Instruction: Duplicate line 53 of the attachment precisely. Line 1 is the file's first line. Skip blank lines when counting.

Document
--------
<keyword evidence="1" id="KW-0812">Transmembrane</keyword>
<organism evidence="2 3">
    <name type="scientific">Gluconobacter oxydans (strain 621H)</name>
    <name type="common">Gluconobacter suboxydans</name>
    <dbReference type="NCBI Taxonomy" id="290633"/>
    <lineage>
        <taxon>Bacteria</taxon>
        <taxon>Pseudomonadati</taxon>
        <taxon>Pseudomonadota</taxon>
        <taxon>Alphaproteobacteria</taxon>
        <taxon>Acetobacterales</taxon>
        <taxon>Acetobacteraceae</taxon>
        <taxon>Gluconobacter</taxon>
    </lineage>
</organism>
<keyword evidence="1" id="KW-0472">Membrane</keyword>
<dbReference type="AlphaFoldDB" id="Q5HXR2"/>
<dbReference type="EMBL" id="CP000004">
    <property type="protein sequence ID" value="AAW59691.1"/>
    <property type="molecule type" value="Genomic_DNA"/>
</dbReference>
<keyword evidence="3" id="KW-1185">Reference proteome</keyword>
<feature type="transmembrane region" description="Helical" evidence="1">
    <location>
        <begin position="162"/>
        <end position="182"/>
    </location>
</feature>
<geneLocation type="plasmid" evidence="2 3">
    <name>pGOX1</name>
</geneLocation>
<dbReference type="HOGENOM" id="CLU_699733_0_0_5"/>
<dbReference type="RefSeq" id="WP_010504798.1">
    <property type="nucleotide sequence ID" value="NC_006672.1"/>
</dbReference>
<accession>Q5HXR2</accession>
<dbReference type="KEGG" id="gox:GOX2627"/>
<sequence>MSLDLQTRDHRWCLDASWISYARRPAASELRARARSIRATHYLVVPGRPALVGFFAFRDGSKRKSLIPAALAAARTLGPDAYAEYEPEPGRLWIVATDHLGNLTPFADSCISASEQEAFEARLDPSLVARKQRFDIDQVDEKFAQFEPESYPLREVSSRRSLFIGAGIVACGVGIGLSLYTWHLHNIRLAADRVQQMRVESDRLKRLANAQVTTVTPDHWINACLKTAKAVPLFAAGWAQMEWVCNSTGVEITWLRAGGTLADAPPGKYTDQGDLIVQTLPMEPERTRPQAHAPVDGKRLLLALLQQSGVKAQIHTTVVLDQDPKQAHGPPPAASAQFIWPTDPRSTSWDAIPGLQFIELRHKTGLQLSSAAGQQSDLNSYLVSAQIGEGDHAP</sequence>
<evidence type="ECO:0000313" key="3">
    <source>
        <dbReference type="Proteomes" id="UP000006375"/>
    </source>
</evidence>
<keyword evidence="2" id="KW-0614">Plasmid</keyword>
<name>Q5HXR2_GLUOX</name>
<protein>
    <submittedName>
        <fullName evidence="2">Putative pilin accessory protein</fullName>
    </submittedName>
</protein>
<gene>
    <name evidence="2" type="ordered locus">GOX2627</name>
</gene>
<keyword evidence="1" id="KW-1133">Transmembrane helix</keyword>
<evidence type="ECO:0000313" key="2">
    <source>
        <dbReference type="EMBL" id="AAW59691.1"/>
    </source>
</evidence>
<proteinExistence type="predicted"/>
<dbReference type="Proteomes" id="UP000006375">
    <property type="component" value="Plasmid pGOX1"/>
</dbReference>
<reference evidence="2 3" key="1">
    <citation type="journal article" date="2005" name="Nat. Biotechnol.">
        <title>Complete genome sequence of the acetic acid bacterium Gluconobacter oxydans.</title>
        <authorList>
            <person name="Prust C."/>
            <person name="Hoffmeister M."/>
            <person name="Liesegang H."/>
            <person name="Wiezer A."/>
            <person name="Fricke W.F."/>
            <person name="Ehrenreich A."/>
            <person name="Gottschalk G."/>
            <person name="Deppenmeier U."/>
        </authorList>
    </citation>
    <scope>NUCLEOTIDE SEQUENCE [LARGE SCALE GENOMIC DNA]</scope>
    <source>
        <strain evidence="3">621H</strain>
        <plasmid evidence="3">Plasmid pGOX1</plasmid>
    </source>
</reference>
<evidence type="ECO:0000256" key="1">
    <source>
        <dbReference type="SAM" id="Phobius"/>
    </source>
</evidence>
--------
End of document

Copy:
</gene>